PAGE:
The Snow Tree
“Daddy, let’s go! Let’s go!”
My youngest daughter Terri was bouncing up and down with impatience. I could understand. The weather was broiling and the whole world was sunnyside up.
We walked to the cemetery slowly, keeping under the shade of the trees. Then we saw it up ahead, the snow tree, gently shedding its delicate frozen blossoms.
It seemed like half the town was there already, making snow cones and throwing snowballs that melted with a hiss as soon as they left the shade of the tree.
It was amazing how incurious our town of Gooseneck was. The tree was obviously magical, but there it was, dropping snow all year round, so what were you going to do?
Terri and I played under that tree every day that summer. But it was the last. The town ran into budget problems and sold the tree to a casino for fifty million dollars. We were sad to see it go.
Although, not as sad as we were when we realized that the tree had been planted to keep a pack of ghouls that were buried in the cemetery frozen for all eternity. They were pissed when they thawed out.
Nobody saw that one coming.
This week instead of a Visual Fiction piece, I have done a 150-word flash fiction story for Alastair’s Photo Fiction challenge.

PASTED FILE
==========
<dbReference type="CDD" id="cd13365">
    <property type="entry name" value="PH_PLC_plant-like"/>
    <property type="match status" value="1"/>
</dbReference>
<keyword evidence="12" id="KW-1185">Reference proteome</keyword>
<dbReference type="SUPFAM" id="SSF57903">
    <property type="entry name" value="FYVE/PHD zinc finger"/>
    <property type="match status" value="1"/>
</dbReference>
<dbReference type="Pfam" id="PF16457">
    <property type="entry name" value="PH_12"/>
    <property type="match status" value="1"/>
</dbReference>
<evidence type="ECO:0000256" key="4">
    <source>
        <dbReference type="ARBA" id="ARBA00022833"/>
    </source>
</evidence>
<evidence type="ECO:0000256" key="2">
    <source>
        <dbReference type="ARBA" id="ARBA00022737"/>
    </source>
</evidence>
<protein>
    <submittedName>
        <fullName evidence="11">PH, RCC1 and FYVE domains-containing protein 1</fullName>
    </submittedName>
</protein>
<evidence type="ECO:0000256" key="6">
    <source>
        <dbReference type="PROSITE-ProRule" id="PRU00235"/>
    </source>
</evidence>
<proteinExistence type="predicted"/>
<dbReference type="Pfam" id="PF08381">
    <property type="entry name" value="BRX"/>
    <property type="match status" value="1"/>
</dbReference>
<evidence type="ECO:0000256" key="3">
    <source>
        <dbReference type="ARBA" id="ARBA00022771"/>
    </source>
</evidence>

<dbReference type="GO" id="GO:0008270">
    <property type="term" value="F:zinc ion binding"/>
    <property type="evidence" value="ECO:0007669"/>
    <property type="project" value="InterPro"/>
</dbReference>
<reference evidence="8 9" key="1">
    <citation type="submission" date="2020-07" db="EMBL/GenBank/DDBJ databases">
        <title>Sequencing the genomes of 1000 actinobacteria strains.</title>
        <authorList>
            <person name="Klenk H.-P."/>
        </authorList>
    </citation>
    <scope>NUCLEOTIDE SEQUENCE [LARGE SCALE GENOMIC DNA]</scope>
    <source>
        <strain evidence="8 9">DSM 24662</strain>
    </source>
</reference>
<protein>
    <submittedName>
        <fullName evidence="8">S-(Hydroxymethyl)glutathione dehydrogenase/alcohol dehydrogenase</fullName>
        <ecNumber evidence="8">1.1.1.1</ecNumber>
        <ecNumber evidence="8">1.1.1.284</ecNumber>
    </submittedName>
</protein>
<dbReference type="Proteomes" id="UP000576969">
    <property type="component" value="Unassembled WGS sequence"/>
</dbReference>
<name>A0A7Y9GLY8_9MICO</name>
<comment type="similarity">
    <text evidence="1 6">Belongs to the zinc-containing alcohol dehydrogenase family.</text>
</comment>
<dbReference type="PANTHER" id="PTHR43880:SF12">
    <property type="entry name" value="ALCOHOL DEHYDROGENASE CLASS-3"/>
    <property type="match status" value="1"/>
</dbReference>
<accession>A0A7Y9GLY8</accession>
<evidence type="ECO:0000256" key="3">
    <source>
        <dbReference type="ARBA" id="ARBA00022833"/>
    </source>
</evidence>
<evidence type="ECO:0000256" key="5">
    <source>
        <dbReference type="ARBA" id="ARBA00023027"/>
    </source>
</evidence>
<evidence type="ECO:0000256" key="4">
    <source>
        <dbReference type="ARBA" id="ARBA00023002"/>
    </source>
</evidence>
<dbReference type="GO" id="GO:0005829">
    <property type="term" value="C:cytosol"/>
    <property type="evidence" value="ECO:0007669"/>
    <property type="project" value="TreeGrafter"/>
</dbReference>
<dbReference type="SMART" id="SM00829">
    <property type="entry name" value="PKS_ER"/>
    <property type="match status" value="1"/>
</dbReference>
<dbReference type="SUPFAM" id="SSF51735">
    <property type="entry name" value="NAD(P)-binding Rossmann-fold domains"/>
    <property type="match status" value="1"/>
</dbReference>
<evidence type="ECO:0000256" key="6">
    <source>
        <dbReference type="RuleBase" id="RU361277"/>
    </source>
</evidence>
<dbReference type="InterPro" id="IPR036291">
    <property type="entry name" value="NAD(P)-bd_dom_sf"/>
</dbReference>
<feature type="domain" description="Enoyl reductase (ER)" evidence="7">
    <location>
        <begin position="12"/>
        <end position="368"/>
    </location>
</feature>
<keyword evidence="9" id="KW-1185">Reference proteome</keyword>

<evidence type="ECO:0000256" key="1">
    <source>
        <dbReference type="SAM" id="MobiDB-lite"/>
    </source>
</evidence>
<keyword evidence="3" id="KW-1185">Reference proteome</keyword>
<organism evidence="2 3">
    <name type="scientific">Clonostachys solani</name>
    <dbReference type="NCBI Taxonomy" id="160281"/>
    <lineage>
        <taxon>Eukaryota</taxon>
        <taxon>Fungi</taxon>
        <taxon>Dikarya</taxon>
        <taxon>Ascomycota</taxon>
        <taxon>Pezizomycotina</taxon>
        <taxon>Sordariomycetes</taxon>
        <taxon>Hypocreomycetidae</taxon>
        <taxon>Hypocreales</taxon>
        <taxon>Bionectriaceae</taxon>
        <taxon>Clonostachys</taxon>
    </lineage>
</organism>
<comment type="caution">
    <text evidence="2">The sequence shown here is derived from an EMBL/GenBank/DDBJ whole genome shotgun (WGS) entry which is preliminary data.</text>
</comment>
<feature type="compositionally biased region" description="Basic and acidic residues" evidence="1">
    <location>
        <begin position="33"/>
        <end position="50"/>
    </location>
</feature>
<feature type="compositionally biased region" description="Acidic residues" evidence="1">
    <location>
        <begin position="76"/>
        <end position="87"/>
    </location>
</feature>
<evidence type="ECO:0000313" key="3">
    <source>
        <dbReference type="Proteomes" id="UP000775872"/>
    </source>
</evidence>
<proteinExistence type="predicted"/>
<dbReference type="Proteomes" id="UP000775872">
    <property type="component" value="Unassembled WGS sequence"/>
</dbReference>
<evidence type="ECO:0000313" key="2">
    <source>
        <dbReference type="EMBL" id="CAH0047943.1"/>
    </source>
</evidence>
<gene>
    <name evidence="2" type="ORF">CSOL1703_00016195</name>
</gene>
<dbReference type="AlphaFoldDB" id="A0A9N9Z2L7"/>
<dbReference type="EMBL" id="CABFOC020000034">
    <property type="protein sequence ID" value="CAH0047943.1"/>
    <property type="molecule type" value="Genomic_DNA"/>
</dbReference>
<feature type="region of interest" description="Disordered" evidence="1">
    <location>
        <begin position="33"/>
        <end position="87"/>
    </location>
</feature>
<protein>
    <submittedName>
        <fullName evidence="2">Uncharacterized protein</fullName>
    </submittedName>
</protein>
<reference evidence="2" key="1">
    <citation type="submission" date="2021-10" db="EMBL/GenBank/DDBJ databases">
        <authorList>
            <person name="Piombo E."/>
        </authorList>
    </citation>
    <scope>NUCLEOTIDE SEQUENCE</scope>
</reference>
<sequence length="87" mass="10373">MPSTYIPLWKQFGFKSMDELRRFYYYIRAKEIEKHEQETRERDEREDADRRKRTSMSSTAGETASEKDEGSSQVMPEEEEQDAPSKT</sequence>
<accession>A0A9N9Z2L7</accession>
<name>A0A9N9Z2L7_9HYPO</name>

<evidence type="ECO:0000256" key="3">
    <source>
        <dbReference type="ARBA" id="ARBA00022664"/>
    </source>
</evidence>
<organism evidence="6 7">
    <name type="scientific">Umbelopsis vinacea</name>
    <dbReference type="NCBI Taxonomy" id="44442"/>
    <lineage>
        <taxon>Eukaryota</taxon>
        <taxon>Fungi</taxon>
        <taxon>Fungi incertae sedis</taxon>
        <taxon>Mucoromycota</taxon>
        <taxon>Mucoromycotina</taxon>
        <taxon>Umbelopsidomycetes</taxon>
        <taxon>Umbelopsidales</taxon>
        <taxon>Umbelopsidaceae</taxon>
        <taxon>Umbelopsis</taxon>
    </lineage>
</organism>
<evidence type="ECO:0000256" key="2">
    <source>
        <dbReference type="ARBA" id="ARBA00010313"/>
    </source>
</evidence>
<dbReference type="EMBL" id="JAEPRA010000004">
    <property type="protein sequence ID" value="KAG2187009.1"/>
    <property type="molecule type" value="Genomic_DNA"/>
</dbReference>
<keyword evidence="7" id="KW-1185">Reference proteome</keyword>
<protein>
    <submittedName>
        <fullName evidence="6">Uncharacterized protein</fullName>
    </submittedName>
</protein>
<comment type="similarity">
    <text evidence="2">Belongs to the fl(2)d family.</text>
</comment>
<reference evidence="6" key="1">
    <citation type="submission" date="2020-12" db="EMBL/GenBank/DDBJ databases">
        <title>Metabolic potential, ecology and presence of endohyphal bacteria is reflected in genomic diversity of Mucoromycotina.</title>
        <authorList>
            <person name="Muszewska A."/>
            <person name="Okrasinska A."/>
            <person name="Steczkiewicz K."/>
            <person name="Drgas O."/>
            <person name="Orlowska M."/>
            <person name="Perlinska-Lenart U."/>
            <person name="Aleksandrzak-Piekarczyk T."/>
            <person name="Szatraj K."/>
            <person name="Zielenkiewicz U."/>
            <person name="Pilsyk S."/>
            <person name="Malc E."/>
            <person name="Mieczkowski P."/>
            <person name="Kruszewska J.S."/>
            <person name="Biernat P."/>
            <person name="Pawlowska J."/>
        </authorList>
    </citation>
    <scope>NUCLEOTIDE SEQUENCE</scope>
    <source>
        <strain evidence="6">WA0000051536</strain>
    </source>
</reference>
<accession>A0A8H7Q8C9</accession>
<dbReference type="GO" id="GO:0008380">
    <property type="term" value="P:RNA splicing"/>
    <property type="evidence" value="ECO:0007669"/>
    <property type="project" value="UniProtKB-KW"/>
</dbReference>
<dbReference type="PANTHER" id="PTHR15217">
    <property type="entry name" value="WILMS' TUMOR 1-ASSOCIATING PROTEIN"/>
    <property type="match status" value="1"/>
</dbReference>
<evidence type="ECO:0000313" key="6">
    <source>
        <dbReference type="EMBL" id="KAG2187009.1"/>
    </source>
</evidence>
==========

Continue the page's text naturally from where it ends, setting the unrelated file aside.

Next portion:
Why have you forsaken us? I thought.
Across the valley, the ghoul army was massing, a roiling corruption spreading along the once-pristine slopes of the hills.
I summoned Huzon, the prophet. “What is the word from the Most High?”
“It has not changed,” he replied. “Stay firm, and have faith. This is not your fight.”
The swarm crossed the small stream and began scaling our side of the valley. Arrows whined around us. I began to pace but Huzon merely held up his hand.
The first ghoul had almost reached the base of our walls when the clouds split and a shaft of light shot from the heavens. The sunlight spread, enveloping the forces below us. There were screams as many fell and died and the rest fled back to their underground lairs.
“The word of the Most High,” Huzon said. “My timing is perfect; I will never forsake you.”
Another story for the Friday Fictioneers writing group. I had several ideas for this picture, but ultimately went with this one. I have another one that is a bit longer I might post later, which is also based on this picture.
Bruce looked up from the note, to the high stair where a scrap of cloth hung. He started forward, but then hesitated.
What if the shirt was an illusion too?